The Shattering of Our Vessel

Old sephardic Torahs in a shul in Hebron (picture taken June 2019)
Old sephardic Torahs in a shul in Hebron (picture taken June 2019)

On October 6th, 2023 I went about my day like any normal Friday. 

Ran a few errands, cooked for shabbas, and cleaned my apartment (which as an ex-South African is no fun job!). 

My husband took our 18-year-old son down to a Yishuv (a small gated community)  in the south where he was to spend Simchat Torah with friends, 

He had been excited about this for weeks. A time to dance with the Torahs, be with friends, and drink the vodka he had bought!

I was wondering how our shul would coordinate the Friday night service together with Simchat Torah’s dancing and singing and planned out how best to warm up our Shabbat evening meal so that the food would be ready for when we returned home from shul. 

It came time to light our Shabbat candles. 

My daughter and I stood before them. 

I paused and imagined as I always do that my lighting of these flames would bring more light into our world. I said out loud the Brachot (blessings) over the mitzvah (An act of connection that we are commanded to do in the Torah) that I performed. And I covered my eyes for a bit longer speaking to Hashem and asking for the healing of those on my Tehillim list (Psalms that I say daily with the Hebrew names of specific people who need healing and other blessings), asking for my family’s protection and our health, and saying thank you for the continued support and merit we have to live in Israel. 

We slowly walked up to Shul (Synagogue), speaking to a friend who was schlepping (carrying a heavy bag) of crackers for the special kiddush we were having with the whole community the following day. 

The Friday night service began and the men then took out the Torahs and danced and sang with them. It was joyful, it was uplifting and it represented the culmination of all the spiritual work we had done since the beginning of the Hebrew month of Elul. 

Old sephardic Torahs in a shul in Hebron (picture taken June 2019)

We eventually returned home to a special family meal and went to sleep safe in the knowledge that in the morning we would continue with the joyous traditions. 

And then it all fell apart. 

I awoke to loud booms in the sky. At first, I thought that the neighbours upstairs were moving something or had banged a door shut. 

But then I heard another. 

After 4 years of living in Israel, I knew what that sound meant. It was the sound of the iron dome intercepting a missile. It is unnerving and immediately sends my body into a state of alertness. (Had it not been Shabbat my cellphone would have been on and I would have been able to see all the updates but without this, I accepted that if there was anything really serious I would hear soon enough)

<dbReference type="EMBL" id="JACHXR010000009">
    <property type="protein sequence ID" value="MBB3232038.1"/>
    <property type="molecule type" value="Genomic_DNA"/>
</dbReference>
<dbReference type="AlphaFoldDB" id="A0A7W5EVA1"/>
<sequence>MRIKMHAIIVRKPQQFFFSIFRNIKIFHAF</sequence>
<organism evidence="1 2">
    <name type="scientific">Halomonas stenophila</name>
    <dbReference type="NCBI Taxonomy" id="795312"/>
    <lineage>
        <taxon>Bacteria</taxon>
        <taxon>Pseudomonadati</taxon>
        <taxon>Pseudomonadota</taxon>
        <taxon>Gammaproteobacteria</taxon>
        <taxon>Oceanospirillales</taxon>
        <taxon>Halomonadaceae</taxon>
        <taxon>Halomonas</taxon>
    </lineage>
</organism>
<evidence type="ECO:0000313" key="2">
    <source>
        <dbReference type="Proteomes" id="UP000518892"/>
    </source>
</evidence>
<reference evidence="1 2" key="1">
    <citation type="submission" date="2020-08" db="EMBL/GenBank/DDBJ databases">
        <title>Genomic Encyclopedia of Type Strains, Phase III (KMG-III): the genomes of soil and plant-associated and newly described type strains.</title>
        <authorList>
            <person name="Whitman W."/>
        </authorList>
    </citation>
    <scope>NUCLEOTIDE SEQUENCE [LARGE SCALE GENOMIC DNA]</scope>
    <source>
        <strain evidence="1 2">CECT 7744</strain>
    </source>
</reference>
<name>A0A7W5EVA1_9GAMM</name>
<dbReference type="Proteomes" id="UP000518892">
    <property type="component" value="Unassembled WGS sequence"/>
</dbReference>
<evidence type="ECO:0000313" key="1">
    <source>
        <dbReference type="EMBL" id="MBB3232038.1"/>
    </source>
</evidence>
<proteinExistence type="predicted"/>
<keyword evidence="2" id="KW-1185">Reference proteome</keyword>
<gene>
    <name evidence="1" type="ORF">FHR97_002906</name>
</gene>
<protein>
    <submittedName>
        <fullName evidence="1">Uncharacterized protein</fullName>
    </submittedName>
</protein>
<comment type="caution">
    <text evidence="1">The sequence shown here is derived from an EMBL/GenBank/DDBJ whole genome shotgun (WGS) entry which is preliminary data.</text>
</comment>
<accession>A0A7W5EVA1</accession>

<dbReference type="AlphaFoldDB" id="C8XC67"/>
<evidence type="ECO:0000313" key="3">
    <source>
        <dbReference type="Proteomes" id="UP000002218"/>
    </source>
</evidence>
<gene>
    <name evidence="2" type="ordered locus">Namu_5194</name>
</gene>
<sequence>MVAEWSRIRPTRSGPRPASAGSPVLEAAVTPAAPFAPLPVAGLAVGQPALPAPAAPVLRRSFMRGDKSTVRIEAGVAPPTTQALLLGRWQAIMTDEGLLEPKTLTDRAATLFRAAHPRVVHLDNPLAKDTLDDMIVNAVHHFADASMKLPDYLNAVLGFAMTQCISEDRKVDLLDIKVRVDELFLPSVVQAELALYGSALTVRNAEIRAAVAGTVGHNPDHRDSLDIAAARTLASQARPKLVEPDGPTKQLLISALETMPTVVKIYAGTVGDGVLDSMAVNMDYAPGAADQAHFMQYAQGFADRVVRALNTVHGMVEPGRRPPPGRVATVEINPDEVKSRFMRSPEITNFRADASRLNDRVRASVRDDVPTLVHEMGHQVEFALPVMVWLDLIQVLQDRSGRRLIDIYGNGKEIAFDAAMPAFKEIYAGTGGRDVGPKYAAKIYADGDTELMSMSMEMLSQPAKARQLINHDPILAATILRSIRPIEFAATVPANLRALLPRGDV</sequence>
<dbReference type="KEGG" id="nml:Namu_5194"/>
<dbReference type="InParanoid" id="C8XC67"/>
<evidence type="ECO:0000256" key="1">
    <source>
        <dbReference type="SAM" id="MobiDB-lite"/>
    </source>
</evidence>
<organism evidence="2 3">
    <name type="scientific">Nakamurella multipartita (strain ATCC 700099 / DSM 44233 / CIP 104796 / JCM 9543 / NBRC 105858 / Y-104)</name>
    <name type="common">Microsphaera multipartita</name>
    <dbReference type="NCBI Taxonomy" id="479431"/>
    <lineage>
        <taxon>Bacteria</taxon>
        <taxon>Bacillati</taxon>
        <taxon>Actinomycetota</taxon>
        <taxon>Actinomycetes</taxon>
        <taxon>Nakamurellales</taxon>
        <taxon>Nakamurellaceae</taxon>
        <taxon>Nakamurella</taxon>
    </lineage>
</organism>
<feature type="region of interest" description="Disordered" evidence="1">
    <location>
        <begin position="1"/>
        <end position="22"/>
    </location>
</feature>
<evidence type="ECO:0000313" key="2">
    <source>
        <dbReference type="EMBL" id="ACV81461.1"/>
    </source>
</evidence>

My husband had already left for shul and I continued with my Shabbat morning routine. 

Sitting outside on my balcony with a cup of coffee and my Tehillim book (Book of Psalms). 

And the booms continued. 

As I looked over the ledge I saw the same friend who walked with us to Shul the night before. 

I asked him if he could hear the booms too. 

I thought perhaps I was over-sensitive to them. 

He said, “They are firing everywhere but we seem to be safe here. Dunno why I am going to Shul!”

I said “See you later, I’m coming up for Yizkor (the memorial prayer for close family who have passed away)” and slowly got ready. 

Before leaving for shul, I woke my daughter and told her what I was hearing. She is usually quite anxious so I first checked with her if she was ok for me to leave her alone at home. 

Just in case…. I closed the steel window in our safe room… I didn’t want her to have to worry about doing that herself if we had a siren. 

The drill when we hear a siren, goes as follows. We have 90 seconds from the time it starts wailing to get into a safe room, close the steel window, secure the door, and wait 10 minutes before leaving. 

So off I went.

The streets were eerily quiet. 

I noticed two separate cars with men in army uniforms racing out of our neighborhood. 

I thought something serious must be happening. 

But on I went. 

My thoughts turned to the time and I estimated where the shul service would be up to when I arrived. As I was debating this I saw my husband and 3 friends walking towards me. 

I was so confused! 

My husband said “ Shul is over, we rushed through the service” – what was meant to take 6 hours, they had completed in 2 and a half. “There is some major stuff going on!”